“A lot of people were very repressed, they were conflicted internally, and didn’t know how to come out and be proud. That’s how the movement was most useful, because they thought, ‘Maybe I should be proud.’”
The official chant for the march became, “Say it loud, gay is proud.” [Source].
Who are our icons?
One of the ways in which our communities have held onto a sense of Pride is to look for inspiration from ‘icons’.
The concept has changed over time to become more representative of our diversity, just as the ‘gay rights’ movement has grown to include LGBT+ people of all kinds.
In the UK, surveys of people’s ‘gay icons’ from 2007 and 2014 show an increase in people who identify as lesbian, gay or bisexual, and a need to recognise gender diversity, through the use of LGBT+ as a more inclusive term.
Our community’s desire for icons, or positive role models echoes the calls for visibility, representation and affirmation which began with the first Pride marches. We need to be seen, and heard, to be believed.
The word ‘icon’ simply means image, and has a more positive meaning in religious tradition than ‘idol’, which is associated with idolatry, that is, anything which we choose or allow to pull our primary focus away from God. In the Orthodox Christian tradition, which uses icons of religious figures in worship, icons are said to be ‘written’, not ‘painted’. The Orthodox Church believes making icons to be more a form of prayer than art, and that the iconographer’s hand is guided by God. Traditional icons are visual re-tellings of the story of the saint represented, and have been described as ‘soul windows’, ‘entrances into the presence of the Holy’ and reminders of God’s unconditional love.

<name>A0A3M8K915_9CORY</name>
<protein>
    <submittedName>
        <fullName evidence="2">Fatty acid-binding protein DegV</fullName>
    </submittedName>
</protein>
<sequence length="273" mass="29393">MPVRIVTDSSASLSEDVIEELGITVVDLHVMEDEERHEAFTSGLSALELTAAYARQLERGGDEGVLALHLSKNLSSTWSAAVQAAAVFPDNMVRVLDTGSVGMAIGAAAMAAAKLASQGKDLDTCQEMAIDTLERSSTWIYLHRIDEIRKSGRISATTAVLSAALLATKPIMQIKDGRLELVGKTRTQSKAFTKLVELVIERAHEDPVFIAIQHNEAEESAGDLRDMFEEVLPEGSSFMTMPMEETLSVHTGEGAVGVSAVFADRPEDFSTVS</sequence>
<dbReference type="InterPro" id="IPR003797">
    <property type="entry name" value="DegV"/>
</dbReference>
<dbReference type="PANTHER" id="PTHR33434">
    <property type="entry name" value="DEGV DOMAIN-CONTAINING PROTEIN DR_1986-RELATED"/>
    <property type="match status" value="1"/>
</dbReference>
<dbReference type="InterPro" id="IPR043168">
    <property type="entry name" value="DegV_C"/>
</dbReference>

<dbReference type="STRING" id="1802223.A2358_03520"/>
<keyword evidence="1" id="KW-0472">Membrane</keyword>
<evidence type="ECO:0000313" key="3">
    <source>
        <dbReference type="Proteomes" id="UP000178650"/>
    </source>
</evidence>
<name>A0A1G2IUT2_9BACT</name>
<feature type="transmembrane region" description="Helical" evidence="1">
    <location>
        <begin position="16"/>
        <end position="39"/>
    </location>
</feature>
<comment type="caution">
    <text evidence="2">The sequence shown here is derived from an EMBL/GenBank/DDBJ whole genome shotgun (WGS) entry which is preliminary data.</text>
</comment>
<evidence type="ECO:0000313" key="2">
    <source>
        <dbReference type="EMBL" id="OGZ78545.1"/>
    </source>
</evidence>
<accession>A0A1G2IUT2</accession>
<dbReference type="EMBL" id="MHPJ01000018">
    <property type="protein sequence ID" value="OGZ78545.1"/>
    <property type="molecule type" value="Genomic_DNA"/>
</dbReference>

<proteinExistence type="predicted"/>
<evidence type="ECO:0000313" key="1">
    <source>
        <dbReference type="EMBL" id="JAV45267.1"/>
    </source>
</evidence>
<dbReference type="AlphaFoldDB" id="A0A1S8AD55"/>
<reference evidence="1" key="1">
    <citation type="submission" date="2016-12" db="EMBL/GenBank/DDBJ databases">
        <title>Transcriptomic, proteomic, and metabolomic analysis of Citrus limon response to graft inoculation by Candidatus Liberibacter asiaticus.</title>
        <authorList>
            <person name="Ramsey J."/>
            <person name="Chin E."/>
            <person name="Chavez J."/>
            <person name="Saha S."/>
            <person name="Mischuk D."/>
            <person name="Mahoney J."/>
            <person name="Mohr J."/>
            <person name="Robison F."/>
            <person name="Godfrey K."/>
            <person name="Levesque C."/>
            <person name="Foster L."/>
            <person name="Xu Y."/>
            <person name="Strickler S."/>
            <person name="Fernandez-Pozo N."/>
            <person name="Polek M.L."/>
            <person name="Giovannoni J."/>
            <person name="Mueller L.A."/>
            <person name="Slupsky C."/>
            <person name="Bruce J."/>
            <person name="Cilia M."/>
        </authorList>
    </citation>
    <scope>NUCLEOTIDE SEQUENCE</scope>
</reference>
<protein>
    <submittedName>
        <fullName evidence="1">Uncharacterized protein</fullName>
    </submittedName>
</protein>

They also recall that we are created in the image of God, as it says in the book of Genesis: